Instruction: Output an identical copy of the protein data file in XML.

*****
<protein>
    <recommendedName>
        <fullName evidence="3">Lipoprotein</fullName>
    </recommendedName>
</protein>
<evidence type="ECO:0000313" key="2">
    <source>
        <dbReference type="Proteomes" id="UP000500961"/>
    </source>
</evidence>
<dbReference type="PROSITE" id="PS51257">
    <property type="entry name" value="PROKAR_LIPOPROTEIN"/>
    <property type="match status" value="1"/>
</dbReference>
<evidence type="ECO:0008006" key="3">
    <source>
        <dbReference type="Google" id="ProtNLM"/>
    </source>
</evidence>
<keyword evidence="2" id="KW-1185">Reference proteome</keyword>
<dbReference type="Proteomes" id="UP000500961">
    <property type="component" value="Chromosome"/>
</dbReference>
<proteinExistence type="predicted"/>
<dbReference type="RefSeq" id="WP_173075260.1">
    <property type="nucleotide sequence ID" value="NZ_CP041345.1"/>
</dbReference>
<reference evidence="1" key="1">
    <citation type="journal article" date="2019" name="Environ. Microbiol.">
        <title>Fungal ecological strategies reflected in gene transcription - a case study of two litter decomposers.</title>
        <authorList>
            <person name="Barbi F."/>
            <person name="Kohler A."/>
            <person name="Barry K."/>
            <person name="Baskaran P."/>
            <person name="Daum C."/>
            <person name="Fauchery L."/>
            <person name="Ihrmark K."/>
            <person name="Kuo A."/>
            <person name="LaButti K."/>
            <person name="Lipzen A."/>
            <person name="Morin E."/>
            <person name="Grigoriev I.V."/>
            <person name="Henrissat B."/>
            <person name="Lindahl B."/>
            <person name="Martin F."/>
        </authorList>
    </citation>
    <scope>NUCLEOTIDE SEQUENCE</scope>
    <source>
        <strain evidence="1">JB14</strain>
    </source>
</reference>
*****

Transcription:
<protein>
    <recommendedName>
        <fullName evidence="3">Lipoprotein</fullName>
    </recommendedName>
</protein>
<evidence type="ECO:0000313" key="2">
    <source>
        <dbReference type="Proteomes" id="UP000500961"/>
    </source>
</evidence>
<dbReference type="PROSITE" id="PS51257">
    <property type="entry name" value="PROKAR_LIPOPROTEIN"/>
    <property type="match status" value="1"/>
</dbReference>
<evidence type="ECO:0008006" key="3">
    <source>
        <dbReference type="Google" id="ProtNLM"/>
    </source>
</evidence>
<keyword evidence="2" id="KW-1185">Reference proteome</keyword>
<dbReference type="Proteomes" id="UP000500961">
    <property type="component" value="Chromosome"/>
</dbReference>
<proteinExistence type="predicted"/>
<dbReference type="RefSeq" id="WP_173075260.1">
    <property type="nucleotide sequence ID" value="NZ_CP041345.1"/>
</dbReference>
<reference evidence="1" key="1">
    <citation type="journal article" date="2019" name="Environ. Microbiol.">
        <title>Fungal ecological strategies reflected in gene transcription - a case study of two litter decomposers.</title>
        <authorList>
            <person name="Barbi F."/>
            <person name="Kohler A."/>
            <person name="Barry K."/>
            <person name="Baskaran P."/>
            <person name="Daum C."/>
            <person name="Fauchery L."/>
            <person name="Ihrmark K."/>
            <person name="Kuo A."/>
            <person name="LaButti K."/>
            <person name="Lipzen A."/>
            <person name="Morin E."/>
            <person name="Grigoriev I.V."/>
            <person name="Henrissat B."/>
            <person name="Lindahl B."/>
            <person name="Martin F."/>
        </authorList>
    </citation>
    <scope>NUCLEOTIDE SEQUENCE</scope>
    <source>
        <strain evidence="1">JB14</strain>
    </source>
</reference>